Gas prices have reached an all time high at $4 a gallon, according to new report

Pooja Lodhia Image
Monday, March 7, 2022
Gas prices approach record highs at $4 a gallon, report shows
The cost on gas is approaching a high we have not seen in 14 years, since 2008. On Sunday, the average price for regular unleaded reached $4 a gallon.

HOUSTON, Texas (KTRK) -- Gas prices have hit the highest we've seen in 14 years.

According to the American Automobile Association, the nationwide average price for a gallon of regular unleaded reached $4 on Sunday.

It's the highest price since 2008 when a record was reached at $4.11.

On Sunday, the average for Texas was at $3.66 a gallon, according to AAA. The record for Texas was $3.98 in July 2008.

GasBuddy has released a new outlook, predicting a new record with prices continuing to rise through summer.

"Seasonal factors including increased demand for gas, refinery maintenance and the switch to summer-blend gas, on top of current geopolitical tensions, could propel prices upward of $4.25 per gallon by Memorial Day," GasBuddy said in a release.

Local business owners, like Shaina Park, who owns floral delivery service HeyDay Flower Co., said they might soon have no choice but to raise prices.

"Our business model is delivery based, so we go all over the city, even to The Woodlands and Conroe," Park explained. "We don't want to have to increase our pricing for our customers. However, unfortunately, to keep the same quality of work and still be able to function as a business and pay our rent and employees, we're going to have to make accommodations."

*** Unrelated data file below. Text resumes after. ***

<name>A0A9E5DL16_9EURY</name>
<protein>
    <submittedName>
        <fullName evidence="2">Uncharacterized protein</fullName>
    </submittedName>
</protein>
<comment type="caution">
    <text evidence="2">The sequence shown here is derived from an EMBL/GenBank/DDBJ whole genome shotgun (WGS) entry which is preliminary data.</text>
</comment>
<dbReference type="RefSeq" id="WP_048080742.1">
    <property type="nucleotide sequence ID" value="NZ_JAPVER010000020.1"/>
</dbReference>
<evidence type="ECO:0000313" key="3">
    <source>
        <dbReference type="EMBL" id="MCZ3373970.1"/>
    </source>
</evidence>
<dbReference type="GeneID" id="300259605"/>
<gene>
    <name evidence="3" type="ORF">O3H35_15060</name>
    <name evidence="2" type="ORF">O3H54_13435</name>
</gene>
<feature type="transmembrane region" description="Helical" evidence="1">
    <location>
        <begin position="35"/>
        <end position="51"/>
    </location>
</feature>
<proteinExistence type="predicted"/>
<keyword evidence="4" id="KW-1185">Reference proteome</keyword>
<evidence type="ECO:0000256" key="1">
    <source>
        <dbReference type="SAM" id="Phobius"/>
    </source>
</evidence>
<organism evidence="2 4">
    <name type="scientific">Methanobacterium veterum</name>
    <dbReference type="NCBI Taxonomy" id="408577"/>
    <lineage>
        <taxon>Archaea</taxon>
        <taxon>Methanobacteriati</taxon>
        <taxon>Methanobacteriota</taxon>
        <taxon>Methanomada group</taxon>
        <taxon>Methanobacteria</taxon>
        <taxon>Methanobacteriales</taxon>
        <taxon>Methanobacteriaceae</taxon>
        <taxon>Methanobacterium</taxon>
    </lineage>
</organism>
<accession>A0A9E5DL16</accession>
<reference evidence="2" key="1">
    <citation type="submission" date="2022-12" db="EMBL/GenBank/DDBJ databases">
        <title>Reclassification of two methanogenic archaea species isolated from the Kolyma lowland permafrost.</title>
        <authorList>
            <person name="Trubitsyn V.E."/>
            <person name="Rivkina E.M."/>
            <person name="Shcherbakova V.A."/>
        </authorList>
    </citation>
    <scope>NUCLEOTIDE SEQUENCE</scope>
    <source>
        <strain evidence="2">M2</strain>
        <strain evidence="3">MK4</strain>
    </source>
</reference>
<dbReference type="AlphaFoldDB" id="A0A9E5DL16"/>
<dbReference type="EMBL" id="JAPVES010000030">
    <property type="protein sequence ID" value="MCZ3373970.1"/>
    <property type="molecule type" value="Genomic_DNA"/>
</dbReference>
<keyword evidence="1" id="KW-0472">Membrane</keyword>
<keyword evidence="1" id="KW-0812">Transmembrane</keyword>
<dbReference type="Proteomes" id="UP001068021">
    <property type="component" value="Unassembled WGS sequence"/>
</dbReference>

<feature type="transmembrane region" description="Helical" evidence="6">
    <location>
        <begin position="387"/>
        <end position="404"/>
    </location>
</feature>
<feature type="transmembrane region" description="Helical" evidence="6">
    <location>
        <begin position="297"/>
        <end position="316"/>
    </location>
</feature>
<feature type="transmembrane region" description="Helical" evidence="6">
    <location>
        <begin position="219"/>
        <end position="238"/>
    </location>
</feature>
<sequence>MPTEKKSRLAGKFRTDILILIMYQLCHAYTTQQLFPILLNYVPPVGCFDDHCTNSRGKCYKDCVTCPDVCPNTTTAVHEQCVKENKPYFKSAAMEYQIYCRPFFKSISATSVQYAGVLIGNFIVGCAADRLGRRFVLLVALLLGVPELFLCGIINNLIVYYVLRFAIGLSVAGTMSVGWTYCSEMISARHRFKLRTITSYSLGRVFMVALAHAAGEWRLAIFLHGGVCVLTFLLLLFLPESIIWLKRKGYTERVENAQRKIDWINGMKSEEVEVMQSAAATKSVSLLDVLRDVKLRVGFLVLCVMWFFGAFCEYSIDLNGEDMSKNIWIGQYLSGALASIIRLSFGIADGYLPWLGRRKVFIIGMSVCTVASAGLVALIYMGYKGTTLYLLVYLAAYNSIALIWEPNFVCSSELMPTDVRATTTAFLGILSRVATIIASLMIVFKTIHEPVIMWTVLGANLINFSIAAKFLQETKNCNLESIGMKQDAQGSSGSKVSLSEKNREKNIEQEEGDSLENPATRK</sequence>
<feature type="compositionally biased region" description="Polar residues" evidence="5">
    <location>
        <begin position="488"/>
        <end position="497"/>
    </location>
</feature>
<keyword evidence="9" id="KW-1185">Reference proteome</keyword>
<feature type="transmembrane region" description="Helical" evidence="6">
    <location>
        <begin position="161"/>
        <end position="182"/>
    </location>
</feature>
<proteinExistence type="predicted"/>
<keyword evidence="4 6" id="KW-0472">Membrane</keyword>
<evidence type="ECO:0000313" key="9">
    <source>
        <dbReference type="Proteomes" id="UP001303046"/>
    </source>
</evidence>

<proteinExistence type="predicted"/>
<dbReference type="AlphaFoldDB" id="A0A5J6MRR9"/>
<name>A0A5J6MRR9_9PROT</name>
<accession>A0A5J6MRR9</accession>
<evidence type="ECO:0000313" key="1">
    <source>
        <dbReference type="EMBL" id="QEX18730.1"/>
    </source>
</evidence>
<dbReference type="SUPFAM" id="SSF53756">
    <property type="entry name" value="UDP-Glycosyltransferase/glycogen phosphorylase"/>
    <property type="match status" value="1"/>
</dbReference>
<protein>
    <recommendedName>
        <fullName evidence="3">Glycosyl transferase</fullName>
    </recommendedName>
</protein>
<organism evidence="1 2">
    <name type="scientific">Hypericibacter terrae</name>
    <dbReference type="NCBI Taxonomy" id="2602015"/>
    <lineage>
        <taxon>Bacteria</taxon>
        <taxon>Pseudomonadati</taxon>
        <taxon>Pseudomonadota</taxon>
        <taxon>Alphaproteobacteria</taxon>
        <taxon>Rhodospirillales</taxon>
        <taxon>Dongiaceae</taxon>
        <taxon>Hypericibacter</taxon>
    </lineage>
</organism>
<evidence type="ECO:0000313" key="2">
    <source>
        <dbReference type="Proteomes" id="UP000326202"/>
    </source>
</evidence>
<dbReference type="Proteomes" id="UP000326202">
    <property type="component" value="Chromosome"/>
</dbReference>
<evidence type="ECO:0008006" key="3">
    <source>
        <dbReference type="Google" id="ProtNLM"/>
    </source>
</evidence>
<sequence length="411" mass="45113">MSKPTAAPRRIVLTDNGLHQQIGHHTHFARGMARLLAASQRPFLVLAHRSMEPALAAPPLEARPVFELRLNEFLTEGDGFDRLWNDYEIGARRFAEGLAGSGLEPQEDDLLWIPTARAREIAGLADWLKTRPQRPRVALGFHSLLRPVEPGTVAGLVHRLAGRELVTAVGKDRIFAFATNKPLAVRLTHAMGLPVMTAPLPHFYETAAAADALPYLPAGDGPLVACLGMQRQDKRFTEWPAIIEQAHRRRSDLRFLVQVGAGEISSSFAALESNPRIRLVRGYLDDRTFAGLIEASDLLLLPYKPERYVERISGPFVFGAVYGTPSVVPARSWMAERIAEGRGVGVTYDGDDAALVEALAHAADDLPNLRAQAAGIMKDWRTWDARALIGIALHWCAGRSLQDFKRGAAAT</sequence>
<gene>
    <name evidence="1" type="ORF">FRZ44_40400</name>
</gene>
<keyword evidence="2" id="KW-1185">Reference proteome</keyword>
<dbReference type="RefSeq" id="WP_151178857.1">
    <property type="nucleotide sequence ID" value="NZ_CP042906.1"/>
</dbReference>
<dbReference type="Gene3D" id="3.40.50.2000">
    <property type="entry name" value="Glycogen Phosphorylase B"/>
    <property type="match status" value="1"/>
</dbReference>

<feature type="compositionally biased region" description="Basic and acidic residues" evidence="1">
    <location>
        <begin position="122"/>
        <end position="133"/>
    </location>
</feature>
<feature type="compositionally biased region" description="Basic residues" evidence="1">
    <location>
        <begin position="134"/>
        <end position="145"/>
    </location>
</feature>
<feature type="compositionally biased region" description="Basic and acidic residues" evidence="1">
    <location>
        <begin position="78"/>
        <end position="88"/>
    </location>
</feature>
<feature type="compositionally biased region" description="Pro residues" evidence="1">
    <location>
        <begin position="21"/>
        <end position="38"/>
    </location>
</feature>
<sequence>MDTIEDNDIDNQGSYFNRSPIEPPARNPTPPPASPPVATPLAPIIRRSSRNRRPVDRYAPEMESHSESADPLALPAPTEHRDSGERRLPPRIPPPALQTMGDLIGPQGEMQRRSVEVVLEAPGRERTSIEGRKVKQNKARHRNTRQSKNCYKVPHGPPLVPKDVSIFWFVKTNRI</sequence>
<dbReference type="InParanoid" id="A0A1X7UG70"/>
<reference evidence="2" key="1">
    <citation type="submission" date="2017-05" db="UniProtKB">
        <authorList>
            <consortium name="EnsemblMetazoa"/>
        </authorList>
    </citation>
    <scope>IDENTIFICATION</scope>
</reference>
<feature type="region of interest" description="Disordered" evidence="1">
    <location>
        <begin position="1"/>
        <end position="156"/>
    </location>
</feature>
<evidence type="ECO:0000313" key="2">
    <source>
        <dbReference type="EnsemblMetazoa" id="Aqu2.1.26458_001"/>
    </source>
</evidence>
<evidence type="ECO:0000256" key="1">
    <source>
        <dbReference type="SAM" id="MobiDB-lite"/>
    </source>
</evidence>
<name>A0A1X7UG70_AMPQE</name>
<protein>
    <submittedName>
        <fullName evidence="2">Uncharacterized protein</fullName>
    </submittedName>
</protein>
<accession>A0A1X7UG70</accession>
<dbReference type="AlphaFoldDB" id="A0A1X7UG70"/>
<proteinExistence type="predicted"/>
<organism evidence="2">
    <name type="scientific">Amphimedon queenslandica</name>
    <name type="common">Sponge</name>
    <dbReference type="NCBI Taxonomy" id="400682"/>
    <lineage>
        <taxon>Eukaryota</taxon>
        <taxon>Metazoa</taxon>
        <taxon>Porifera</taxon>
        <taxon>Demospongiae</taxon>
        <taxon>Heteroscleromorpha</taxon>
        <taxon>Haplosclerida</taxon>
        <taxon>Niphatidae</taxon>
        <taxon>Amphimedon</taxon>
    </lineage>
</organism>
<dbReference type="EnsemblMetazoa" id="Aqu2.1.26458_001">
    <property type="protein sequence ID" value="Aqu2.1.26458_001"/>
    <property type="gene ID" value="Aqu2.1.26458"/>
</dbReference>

She said operating costs have already gone up for her.

"I've been having discussions with our wholesaler. And they're like, 'Get ready to see increase pricing up to double of what we would normally pay,'" Park said.

University of Houston finance professor Craig Pirrong said the prices were already high because of supply chain issues and the pandemic.

"Ukraine has exacerbated the situation and made it worse," Pirrong explained. "To be honest with you, whether we stand with them or not, it's probably a secondary consideration. Just the war itself is having disruptive effects."

This is a disruption to the Russian oil supply.

"A lot of banks are saying, 'Hey, we're worried about being sanctioned. So, we're not going to lend the money.' That's why some Russian production is not reaching the market," Pirrong said.

SEE RELATED: Gas prices have risen a quarter in a week: Here's how high they could go, and for how long

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